Monday, November 12, 2012

Amber & Discoveries

I loved Nancy Drew as a lass. My mom bought me the yellow-spined cloth editions whenever we found them at yard sales, and I devoured them--when I wasn't too terrified to uncover my eyes and look at the covers.

I remember The Clue of the Dancing Puppet being the most terrifying of them all.

I wasn't terribly brave. (And still am not.)

And I loved TV.  So, how did I not know about this show?

It's basically the plot of Felicity (young girl moves to city for college) but instead of finding herself, Nancy finds the answers to mysteries along the way.

Why, the second episode even features Scott Speedman as a moody on-again-off-again love interest from her hometown who follows her to the city.

J.J. Abrams, I am onto you.

Also, 1995 Nancy Drew, I am into you.


Alison said...

Yay, new Amber blog post.

I loved those old Nancy Drew books too! I found a bunch in a thrift store one time and liked them so much more than the boring paperback ones I had with covers that looked sort of like TV sitcom versions of teen magazine covers.

I still have never solved The Mystery of Why The Author Decided To Name Nancy's Female Friend George. I am all for unusual names and effing around with gender normative naming, but...George? No.

ALH said...

Wikipedia reports this questionable and confusing origin: Her real name is Georgia, although no one calls her that except her parents. (This is a change made in the 1980s; one volume, The Clue in the Old Stagecoach in 1960, mentioned her real name as Georgia on the title page, but this was altered after the first few printings. In the original novels her name was just George, named for her grandfather, with, depending on the ghostwriter, a chain of either boys or girls ahead of her.)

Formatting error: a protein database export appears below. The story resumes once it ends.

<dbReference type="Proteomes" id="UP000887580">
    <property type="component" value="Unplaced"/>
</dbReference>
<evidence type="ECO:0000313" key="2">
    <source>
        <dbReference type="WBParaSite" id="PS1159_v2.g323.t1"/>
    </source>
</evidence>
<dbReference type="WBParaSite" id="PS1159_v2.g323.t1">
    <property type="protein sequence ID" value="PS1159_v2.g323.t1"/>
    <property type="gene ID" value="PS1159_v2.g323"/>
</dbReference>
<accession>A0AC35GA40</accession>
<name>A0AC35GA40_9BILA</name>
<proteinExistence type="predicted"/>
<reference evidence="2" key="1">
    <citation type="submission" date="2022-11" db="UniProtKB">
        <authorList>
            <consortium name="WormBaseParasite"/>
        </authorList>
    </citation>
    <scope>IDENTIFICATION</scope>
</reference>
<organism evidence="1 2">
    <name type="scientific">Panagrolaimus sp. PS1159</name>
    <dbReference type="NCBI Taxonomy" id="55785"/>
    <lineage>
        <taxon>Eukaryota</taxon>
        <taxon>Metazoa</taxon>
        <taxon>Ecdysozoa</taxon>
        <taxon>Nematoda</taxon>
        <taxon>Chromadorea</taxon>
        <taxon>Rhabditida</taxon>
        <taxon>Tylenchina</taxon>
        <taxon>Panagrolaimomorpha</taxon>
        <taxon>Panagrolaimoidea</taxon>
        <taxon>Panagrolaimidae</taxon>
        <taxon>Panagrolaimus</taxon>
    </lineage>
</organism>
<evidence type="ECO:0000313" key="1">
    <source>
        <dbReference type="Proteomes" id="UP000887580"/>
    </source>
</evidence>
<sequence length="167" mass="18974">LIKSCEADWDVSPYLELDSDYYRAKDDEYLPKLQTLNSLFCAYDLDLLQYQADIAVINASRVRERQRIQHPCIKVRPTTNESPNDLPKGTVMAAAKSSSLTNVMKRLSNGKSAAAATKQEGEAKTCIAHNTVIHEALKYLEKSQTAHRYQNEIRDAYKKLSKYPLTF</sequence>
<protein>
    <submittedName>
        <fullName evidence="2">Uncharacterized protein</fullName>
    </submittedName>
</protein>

But, I'll also report I have a cousin named George. In Ye Olde British Times, it wasn't horribly uncommon to give a daughter a "family name" even if it was typically male. Ye Olde Genderblind Timeys.

Alison said...

That is interesting! I wonder if I ever knew that she was actually "Georgia" and just forgot? Because I distinctly remember my confuzzlement over her name.

And it is true that in Days of Yore, many names were either neutral or opposite of what they are now, gender-wise, especially in the Old Countries, but even here. My mom loves the fact that John Wayne's real name was Marion.